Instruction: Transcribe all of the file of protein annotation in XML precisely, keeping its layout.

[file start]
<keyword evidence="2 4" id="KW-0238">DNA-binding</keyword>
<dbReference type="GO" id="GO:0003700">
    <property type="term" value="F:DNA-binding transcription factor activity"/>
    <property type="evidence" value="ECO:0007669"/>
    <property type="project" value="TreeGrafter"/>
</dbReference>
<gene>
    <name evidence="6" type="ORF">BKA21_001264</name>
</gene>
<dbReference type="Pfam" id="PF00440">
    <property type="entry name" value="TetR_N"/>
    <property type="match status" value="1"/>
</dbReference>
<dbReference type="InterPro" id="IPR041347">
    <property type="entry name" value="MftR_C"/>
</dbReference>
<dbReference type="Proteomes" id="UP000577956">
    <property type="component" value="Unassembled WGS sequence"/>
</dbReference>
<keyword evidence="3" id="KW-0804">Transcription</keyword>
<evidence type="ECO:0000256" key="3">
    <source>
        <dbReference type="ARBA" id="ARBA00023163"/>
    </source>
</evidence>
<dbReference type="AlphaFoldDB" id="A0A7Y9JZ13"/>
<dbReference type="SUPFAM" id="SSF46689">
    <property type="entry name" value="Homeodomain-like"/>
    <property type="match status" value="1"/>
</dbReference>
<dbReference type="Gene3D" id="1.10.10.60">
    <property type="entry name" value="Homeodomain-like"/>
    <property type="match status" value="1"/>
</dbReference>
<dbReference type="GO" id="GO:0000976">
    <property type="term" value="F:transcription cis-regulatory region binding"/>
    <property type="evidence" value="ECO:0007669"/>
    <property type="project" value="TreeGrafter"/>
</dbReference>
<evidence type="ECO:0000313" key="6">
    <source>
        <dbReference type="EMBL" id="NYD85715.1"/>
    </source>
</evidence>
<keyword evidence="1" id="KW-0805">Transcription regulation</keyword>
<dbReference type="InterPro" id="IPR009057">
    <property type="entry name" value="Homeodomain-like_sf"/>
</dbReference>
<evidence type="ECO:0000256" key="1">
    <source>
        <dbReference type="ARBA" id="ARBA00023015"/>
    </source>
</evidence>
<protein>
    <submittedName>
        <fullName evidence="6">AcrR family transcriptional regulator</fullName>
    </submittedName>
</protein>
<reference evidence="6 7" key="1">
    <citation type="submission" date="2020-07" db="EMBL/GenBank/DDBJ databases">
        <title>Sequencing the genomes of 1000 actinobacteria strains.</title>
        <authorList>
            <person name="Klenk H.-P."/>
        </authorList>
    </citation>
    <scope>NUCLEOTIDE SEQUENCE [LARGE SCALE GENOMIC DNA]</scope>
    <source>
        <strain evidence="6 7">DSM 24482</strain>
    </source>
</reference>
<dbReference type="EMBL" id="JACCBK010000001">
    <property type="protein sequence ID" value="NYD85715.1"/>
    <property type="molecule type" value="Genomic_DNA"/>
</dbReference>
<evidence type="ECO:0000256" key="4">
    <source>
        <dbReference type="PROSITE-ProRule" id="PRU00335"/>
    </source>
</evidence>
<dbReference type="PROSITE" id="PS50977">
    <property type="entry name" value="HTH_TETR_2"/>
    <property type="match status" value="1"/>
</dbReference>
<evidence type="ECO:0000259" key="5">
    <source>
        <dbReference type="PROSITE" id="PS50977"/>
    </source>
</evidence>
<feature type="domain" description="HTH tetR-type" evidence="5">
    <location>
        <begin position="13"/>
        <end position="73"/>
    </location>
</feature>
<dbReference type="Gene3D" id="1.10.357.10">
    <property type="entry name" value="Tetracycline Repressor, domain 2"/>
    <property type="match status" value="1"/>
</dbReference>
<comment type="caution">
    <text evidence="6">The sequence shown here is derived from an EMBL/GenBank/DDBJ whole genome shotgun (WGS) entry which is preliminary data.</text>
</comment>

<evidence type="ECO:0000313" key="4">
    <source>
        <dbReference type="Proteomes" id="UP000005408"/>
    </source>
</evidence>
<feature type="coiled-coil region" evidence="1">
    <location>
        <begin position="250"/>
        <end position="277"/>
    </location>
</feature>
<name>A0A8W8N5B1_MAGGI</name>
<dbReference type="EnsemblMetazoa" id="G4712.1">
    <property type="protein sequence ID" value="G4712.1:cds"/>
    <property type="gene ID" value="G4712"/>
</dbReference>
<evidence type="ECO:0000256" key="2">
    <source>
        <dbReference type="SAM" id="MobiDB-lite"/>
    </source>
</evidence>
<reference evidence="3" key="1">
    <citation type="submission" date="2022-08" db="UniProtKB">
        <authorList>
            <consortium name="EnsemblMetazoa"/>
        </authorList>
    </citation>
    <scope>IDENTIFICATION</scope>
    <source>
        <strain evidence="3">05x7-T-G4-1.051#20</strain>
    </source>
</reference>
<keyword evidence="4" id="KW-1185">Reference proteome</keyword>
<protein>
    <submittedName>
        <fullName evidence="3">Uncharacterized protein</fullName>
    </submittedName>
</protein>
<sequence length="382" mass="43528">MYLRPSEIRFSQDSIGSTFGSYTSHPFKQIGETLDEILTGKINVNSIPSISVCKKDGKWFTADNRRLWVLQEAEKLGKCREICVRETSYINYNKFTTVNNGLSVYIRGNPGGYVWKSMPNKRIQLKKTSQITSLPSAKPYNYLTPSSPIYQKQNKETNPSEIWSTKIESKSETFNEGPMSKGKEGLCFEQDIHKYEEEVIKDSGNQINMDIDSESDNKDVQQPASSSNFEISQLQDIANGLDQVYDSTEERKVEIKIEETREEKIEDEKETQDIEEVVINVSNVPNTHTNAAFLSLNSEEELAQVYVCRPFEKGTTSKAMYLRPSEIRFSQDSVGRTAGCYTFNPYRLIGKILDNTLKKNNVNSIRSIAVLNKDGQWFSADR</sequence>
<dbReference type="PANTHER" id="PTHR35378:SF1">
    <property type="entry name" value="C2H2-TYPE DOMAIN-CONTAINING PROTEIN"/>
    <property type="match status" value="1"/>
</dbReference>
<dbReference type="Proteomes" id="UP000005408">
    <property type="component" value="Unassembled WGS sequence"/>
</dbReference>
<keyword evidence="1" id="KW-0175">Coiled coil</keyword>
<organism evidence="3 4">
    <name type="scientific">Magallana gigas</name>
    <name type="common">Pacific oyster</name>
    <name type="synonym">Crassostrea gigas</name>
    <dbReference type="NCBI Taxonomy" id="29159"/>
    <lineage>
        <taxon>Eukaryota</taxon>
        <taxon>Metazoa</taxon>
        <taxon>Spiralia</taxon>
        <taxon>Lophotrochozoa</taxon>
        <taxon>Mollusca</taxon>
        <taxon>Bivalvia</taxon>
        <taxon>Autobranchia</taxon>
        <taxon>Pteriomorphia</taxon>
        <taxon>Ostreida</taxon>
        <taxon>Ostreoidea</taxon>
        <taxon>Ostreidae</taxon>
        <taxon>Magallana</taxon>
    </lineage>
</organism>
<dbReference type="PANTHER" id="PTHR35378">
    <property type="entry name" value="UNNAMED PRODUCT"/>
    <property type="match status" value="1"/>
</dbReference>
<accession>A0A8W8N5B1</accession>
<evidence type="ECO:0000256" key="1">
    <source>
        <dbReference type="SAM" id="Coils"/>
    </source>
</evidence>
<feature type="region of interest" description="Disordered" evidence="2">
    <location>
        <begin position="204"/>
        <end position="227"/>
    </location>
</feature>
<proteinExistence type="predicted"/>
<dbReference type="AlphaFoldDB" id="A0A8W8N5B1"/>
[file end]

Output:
<keyword evidence="2 4" id="KW-0238">DNA-binding</keyword>
<dbReference type="GO" id="GO:0003700">
    <property type="term" value="F:DNA-binding transcription factor activity"/>
    <property type="evidence" value="ECO:0007669"/>
    <property type="project" value="TreeGrafter"/>
</dbReference>
<gene>
    <name evidence="6" type="ORF">BKA21_001264</name>
</gene>
<dbReference type="Pfam" id="PF00440">
    <property type="entry name" value="TetR_N"/>
    <property type="match status" value="1"/>
</dbReference>
<dbReference type="InterPro" id="IPR041347">
    <property type="entry name" value="MftR_C"/>
</dbReference>
<dbReference type="Proteomes" id="UP000577956">
    <property type="component" value="Unassembled WGS sequence"/>
</dbReference>
<keyword evidence="3" id="KW-0804">Transcription</keyword>
<evidence type="ECO:0000256" key="3">
    <source>
        <dbReference type="ARBA" id="ARBA00023163"/>
    </source>
</evidence>
<dbReference type="AlphaFoldDB" id="A0A7Y9JZ13"/>
<dbReference type="SUPFAM" id="SSF46689">
    <property type="entry name" value="Homeodomain-like"/>
    <property type="match status" value="1"/>
</dbReference>
<dbReference type="Gene3D" id="1.10.10.60">
    <property type="entry name" value="Homeodomain-like"/>
    <property type="match status" value="1"/>
</dbReference>
<dbReference type="GO" id="GO:0000976">
    <property type="term" value="F:transcription cis-regulatory region binding"/>
    <property type="evidence" value="ECO:0007669"/>
    <property type="project" value="TreeGrafter"/>
</dbReference>
<evidence type="ECO:0000313" key="6">
    <source>
        <dbReference type="EMBL" id="NYD85715.1"/>
    </source>
</evidence>
<keyword evidence="1" id="KW-0805">Transcription regulation</keyword>
<dbReference type="InterPro" id="IPR009057">
    <property type="entry name" value="Homeodomain-like_sf"/>
</dbReference>
<evidence type="ECO:0000256" key="1">
    <source>
        <dbReference type="ARBA" id="ARBA00023015"/>
    </source>
</evidence>
<protein>
    <submittedName>
        <fullName evidence="6">AcrR family transcriptional regulator</fullName>
    </submittedName>
</protein>
<reference evidence="6 7" key="1">
    <citation type="submission" date="2020-07" db="EMBL/GenBank/DDBJ databases">
        <title>Sequencing the genomes of 1000 actinobacteria strains.</title>
        <authorList>
            <person name="Klenk H.-P."/>
        </authorList>
    </citation>
    <scope>NUCLEOTIDE SEQUENCE [LARGE SCALE GENOMIC DNA]</scope>
    <source>
        <strain evidence="6 7">DSM 24482</strain>
    </source>
</reference>
<dbReference type="EMBL" id="JACCBK010000001">
    <property type="protein sequence ID" value="NYD85715.1"/>
    <property type="molecule type" value="Genomic_DNA"/>
</dbReference>
<evidence type="ECO:0000256" key="4">
    <source>
        <dbReference type="PROSITE-ProRule" id="PRU00335"/>
    </source>
</evidence>
<dbReference type="PROSITE" id="PS50977">
    <property type="entry name" value="HTH_TETR_2"/>
    <property type="match status" value="1"/>
</dbReference>
<evidence type="ECO:0000259" key="5">
    <source>
        <dbReference type="PROSITE" id="PS50977"/>
    </source>
</evidence>
<feature type="domain" description="HTH tetR-type" evidence="5">
    <location>
        <begin position="13"/>
        <end position="73"/>
    </location>
</feature>
<dbReference type="Gene3D" id="1.10.357.10">
    <property type="entry name" value="Tetracycline Repressor, domain 2"/>
    <property type="match status" value="1"/>
</dbReference>
<comment type="caution">
    <text evidence="6">The sequence shown here is derived from an EMBL/GenBank/DDBJ whole genome shotgun (WGS) entry which is preliminary data.</text>
</comment>

<evidence type="ECO:0000313" key="4">
    <source>
        <dbReference type="Proteomes" id="UP000005408"/>
    </source>
</evidence>
<feature type="coiled-coil region" evidence="1">
    <location>
        <begin position="250"/>
        <end position="277"/>
    </location>
</feature>
<name>A0A8W8N5B1_MAGGI</name>
<dbReference type="EnsemblMetazoa" id="G4712.1">
    <property type="protein sequence ID" value="G4712.1:cds"/>
    <property type="gene ID" value="G4712"/>
</dbReference>
<evidence type="ECO:0000256" key="2">
    <source>
        <dbReference type="SAM" id="MobiDB-lite"/>
    </source>
</evidence>
<reference evidence="3" key="1">
    <citation type="submission" date="2022-08" db="UniProtKB">
        <authorList>
            <consortium name="EnsemblMetazoa"/>
        </authorList>
    </citation>
    <scope>IDENTIFICATION</scope>
    <source>
        <strain evidence="3">05x7-T-G4-1.051#20</strain>
    </source>
</reference>
<keyword evidence="4" id="KW-1185">Reference proteome</keyword>
<protein>
    <submittedName>
        <fullName evidence="3">Uncharacterized protein</fullName>
    </submittedName>
</protein>
<sequence length="382" mass="43528">MYLRPSEIRFSQDSIGSTFGSYTSHPFKQIGETLDEILTGKINVNSIPSISVCKKDGKWFTADNRRLWVLQEAEKLGKCREICVRETSYINYNKFTTVNNGLSVYIRGNPGGYVWKSMPNKRIQLKKTSQITSLPSAKPYNYLTPSSPIYQKQNKETNPSEIWSTKIESKSETFNEGPMSKGKEGLCFEQDIHKYEEEVIKDSGNQINMDIDSESDNKDVQQPASSSNFEISQLQDIANGLDQVYDSTEERKVEIKIEETREEKIEDEKETQDIEEVVINVSNVPNTHTNAAFLSLNSEEELAQVYVCRPFEKGTTSKAMYLRPSEIRFSQDSVGRTAGCYTFNPYRLIGKILDNTLKKNNVNSIRSIAVLNKDGQWFSADR</sequence>
<dbReference type="PANTHER" id="PTHR35378:SF1">
    <property type="entry name" value="C2H2-TYPE DOMAIN-CONTAINING PROTEIN"/>
    <property type="match status" value="1"/>
</dbReference>
<dbReference type="Proteomes" id="UP000005408">
    <property type="component" value="Unassembled WGS sequence"/>
</dbReference>
<keyword evidence="1" id="KW-0175">Coiled coil</keyword>
<organism evidence="3 4">
    <name type="scientific">Magallana gigas</name>
    <name type="common">Pacific oyster</name>
    <name type="synonym">Crassostrea gigas</name>
    <dbReference type="NCBI Taxonomy" id="29159"/>
    <lineage>
        <taxon>Eukaryota</taxon>
        <taxon>Metazoa</taxon>
        <taxon>Spiralia</taxon>
        <taxon>Lophotrochozoa</taxon>
        <taxon>Mollusca</taxon>
        <taxon>Bivalvia</taxon>
        <taxon>Autobranchia</taxon>
        <taxon>Pteriomorphia</taxon>
        <taxon>Ostreida</taxon>
        <taxon>Ostreoidea</taxon>
        <taxon>Ostreidae</taxon>
        <taxon>Magallana</taxon>
    </lineage>
</organism>
<dbReference type="PANTHER" id="PTHR35378">
    <property type="entry name" value="UNNAMED PRODUCT"/>
    <property type="match status" value="1"/>
</dbReference>
<accession>A0A8W8N5B1</accession>
<evidence type="ECO:0000256" key="1">
    <source>
        <dbReference type="SAM" id="Coils"/>
    </source>
</evidence>
<feature type="region of interest" description="Disordered" evidence="2">
    <location>
        <begin position="204"/>
        <end position="227"/>
    </location>
</feature>
<proteinExistence type="predicted"/>
<dbReference type="AlphaFoldDB" id="A0A8W8N5B1"/>